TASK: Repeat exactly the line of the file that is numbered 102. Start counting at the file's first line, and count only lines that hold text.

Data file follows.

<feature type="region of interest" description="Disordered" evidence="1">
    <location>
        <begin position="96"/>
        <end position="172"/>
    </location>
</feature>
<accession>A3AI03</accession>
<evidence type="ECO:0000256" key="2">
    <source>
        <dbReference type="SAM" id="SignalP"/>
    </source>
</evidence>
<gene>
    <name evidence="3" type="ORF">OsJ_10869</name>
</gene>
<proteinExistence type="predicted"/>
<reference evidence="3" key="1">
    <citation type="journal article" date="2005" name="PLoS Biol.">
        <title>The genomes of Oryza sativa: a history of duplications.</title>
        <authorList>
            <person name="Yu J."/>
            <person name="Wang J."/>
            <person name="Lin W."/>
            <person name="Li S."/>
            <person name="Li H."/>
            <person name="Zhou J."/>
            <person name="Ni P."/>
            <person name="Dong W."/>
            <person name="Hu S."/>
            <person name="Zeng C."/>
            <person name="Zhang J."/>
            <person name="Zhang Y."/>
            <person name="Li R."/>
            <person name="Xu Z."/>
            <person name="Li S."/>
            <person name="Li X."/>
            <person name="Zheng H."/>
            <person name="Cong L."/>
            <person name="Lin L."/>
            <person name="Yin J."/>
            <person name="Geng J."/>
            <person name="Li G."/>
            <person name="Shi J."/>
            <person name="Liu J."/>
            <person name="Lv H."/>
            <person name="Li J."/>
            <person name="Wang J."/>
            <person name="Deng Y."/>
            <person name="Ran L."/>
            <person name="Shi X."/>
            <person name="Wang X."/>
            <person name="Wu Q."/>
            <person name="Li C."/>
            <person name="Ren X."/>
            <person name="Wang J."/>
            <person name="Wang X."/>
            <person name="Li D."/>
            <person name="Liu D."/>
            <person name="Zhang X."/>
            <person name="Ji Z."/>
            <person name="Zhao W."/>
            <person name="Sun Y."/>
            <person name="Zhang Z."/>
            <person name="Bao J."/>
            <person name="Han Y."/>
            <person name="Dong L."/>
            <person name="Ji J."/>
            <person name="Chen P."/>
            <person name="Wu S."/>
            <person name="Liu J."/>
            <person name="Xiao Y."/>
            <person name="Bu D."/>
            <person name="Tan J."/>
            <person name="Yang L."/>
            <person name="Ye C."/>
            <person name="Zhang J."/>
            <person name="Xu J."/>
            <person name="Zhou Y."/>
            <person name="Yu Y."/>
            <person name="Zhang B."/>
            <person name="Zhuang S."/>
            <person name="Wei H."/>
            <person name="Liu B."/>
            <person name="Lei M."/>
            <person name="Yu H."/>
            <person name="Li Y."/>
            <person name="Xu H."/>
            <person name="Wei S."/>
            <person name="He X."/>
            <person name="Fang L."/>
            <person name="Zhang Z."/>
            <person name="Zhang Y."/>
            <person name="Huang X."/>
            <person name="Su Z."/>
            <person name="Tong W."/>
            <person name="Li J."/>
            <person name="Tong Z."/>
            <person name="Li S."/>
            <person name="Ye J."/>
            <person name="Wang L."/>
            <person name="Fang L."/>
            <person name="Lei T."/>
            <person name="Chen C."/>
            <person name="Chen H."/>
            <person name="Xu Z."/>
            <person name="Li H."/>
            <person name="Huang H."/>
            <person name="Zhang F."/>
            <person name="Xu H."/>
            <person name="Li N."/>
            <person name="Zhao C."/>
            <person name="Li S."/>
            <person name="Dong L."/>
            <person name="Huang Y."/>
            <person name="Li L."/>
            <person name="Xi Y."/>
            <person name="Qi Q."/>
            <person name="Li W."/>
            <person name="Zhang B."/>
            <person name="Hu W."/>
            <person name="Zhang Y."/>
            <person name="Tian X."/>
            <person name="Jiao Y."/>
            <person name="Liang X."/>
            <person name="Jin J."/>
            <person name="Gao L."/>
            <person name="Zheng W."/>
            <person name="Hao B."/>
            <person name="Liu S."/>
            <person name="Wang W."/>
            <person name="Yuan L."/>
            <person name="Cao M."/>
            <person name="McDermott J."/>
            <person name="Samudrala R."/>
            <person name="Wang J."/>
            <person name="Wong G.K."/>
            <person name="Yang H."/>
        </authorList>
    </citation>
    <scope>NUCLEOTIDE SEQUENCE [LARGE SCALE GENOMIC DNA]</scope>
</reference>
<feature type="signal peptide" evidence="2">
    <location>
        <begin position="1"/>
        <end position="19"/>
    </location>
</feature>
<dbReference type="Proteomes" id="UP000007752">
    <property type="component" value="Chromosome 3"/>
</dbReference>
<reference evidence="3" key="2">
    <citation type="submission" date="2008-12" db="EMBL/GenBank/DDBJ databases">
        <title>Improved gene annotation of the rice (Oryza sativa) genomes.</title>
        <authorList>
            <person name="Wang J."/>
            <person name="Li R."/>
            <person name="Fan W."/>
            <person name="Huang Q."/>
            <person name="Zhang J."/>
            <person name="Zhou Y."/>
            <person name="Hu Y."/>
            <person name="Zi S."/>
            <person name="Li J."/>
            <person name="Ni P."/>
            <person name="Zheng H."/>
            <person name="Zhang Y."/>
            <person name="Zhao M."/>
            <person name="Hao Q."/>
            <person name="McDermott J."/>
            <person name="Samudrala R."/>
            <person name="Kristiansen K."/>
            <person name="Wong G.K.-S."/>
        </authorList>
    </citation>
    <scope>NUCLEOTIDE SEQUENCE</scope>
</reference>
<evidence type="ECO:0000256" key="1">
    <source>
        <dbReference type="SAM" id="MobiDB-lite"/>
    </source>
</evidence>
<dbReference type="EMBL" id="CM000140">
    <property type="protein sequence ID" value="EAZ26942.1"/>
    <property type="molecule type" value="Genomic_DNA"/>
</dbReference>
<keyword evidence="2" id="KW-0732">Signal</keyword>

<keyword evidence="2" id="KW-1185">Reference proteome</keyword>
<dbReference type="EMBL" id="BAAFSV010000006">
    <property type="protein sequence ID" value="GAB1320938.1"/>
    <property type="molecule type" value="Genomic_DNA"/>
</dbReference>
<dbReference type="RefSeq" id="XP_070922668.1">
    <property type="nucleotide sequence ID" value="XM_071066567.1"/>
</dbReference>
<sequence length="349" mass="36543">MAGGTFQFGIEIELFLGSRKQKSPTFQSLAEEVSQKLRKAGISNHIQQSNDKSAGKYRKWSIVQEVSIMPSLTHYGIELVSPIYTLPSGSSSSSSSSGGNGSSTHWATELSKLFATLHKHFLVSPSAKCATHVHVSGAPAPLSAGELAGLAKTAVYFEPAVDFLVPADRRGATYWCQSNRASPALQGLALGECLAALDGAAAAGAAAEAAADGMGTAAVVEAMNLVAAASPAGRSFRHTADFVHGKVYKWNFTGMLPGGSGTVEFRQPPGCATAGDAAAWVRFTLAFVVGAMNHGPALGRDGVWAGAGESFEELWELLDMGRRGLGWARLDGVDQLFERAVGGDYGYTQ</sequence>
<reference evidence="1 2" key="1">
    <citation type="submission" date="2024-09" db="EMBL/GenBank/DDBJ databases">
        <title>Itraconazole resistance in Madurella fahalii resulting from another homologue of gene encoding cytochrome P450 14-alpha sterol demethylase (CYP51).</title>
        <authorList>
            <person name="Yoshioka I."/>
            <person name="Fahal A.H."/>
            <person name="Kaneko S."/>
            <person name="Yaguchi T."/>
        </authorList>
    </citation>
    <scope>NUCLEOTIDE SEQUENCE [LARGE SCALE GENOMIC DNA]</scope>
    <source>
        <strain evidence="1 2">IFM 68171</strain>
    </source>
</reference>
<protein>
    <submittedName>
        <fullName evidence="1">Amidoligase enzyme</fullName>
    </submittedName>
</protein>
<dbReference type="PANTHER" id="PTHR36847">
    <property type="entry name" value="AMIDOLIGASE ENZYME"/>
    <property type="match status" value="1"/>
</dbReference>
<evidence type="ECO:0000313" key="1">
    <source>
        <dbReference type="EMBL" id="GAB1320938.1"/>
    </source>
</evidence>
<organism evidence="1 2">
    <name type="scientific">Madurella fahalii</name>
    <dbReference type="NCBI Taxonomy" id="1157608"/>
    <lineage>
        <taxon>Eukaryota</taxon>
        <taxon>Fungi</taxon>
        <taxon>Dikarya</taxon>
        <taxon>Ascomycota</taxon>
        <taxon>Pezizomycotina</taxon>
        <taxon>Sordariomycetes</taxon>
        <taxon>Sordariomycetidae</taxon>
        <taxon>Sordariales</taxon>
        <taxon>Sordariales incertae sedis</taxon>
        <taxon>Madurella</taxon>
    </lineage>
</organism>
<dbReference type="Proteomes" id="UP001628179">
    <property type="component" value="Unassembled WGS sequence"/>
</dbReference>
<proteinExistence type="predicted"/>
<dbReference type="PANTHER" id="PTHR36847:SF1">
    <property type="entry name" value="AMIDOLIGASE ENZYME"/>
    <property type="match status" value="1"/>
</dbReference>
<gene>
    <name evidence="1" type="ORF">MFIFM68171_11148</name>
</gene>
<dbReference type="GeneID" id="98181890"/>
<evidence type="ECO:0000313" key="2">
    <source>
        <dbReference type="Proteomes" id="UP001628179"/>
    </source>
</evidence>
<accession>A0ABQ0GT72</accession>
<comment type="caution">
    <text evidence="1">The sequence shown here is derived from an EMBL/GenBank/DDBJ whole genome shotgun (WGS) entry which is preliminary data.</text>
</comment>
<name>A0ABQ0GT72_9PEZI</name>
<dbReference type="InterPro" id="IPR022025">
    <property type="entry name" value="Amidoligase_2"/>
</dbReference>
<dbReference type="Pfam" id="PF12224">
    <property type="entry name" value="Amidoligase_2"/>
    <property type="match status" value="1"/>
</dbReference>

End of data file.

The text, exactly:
            <person name="Lei T."/>